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    Malignant Pleural Effusion


    Surgical treatment

    For rare patients, standard management of the malignant effusion is unsuccessful and aggressive treatment remains appropriate. Pleuroperitoneal shunting can be considered for these patients. This procedure involves implantation of a shunt with one-way valves that allow the transfer of fluid from the pleural space to the peritoneal space, in which the fluid creates less hazard and is more easily removed. Another option is surgical pleurectomy, but this procedure requires general anesthesia. The risks of significant acute and chronic pain as well as other morbidity approaches 20% to 25%, and the risk of 1-month mortality is 5% to 10%.[2]

    Current Clinical Trials

    Check NCI's list of cancer clinical trials for U.S. supportive and palliative care trials about malignant pleural effusion that are now accepting participants. The list of trials can be further narrowed by location, drug, intervention, and other criteria.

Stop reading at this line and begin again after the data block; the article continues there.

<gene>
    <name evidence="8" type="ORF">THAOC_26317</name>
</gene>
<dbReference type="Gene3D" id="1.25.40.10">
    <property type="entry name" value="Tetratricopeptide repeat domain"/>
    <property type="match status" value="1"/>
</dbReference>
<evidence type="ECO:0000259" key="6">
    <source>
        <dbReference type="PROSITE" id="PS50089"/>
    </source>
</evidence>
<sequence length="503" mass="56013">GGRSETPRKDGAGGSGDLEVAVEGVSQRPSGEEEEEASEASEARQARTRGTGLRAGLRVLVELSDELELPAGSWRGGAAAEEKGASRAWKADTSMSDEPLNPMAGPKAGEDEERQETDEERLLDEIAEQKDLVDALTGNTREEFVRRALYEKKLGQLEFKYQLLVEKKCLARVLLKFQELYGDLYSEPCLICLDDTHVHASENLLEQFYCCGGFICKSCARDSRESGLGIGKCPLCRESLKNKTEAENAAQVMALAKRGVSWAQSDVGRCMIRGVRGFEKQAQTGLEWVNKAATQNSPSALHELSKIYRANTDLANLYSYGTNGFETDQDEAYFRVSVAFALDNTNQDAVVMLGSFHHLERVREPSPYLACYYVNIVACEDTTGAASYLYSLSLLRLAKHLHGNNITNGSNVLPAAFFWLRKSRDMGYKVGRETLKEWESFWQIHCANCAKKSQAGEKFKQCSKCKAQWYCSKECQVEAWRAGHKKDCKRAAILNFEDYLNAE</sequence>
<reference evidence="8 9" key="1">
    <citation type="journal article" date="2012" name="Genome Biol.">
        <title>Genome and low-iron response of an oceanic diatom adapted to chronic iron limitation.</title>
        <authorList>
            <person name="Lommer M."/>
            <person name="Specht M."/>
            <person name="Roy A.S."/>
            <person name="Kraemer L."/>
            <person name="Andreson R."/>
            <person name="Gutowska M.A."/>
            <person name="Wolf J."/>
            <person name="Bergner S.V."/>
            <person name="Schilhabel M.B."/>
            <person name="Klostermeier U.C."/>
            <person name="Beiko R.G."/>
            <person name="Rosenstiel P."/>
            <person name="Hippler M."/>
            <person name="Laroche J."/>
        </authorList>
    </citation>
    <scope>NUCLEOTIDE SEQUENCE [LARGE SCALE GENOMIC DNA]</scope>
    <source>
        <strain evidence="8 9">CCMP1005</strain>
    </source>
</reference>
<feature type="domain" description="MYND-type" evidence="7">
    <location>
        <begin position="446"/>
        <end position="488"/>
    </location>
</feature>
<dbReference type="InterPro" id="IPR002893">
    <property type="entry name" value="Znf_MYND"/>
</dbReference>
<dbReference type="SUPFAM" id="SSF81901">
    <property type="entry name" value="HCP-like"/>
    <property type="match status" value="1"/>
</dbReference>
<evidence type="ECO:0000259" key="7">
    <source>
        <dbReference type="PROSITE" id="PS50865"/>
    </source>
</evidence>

General information about clinical trials is also available from the NCI Web site.


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    This information is produced and provided by the National Cancer Institute (NCI). The information in this topic may have changed since it was written. For the most current information, contact the National Cancer Institute via the Internet web site at http:// cancer .gov or call 1-800-4-CANCER.

    WebMD Public Information from the National Cancer Institute

    Last Updated: 8/, 015
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